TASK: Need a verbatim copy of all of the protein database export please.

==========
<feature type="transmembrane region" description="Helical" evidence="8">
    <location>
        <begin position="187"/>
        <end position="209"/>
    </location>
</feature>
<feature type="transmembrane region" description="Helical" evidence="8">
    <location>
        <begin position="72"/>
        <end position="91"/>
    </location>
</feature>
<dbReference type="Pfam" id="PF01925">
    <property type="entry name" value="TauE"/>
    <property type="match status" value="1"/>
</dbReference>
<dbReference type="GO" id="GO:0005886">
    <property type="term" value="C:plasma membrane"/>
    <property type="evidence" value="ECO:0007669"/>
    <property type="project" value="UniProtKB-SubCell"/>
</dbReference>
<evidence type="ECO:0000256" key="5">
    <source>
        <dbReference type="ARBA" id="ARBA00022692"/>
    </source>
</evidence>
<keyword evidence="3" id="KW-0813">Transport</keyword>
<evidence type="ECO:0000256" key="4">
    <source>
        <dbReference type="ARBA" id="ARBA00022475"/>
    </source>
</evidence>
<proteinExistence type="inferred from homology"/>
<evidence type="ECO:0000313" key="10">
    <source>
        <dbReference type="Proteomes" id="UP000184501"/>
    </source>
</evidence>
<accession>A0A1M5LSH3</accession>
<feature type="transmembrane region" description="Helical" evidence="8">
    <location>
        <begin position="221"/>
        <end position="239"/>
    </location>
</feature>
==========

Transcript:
<feature type="transmembrane region" description="Helical" evidence="8">
    <location>
        <begin position="187"/>
        <end position="209"/>
    </location>
</feature>
<feature type="transmembrane region" description="Helical" evidence="8">
    <location>
        <begin position="72"/>
        <end position="91"/>
    </location>
</feature>
<dbReference type="Pfam" id="PF01925">
    <property type="entry name" value="TauE"/>
    <property type="match status" value="1"/>
</dbReference>
<dbReference type="GO" id="GO:0005886">
    <property type="term" value="C:plasma membrane"/>
    <property type="evidence" value="ECO:0007669"/>
    <property type="project" value="UniProtKB-SubCell"/>
</dbReference>
<evidence type="ECO:0000256" key="5">
    <source>
        <dbReference type="ARBA" id="ARBA00022692"/>
    </source>
</evidence>
<keyword evidence="3" id="KW-0813">Transport</keyword>
<evidence type="ECO:0000256" key="4">
    <source>
        <dbReference type="ARBA" id="ARBA00022475"/>
    </source>
</evidence>
<proteinExistence type="inferred from homology"/>
<evidence type="ECO:0000313" key="10">
    <source>
        <dbReference type="Proteomes" id="UP000184501"/>
    </source>
</evidence>
<accession>A0A1M5LSH3</accession>
<feature type="transmembrane region" description="Helical" evidence="8">
    <location>
        <begin position="221"/>
        <end position="239"/>
    </location>
</feature>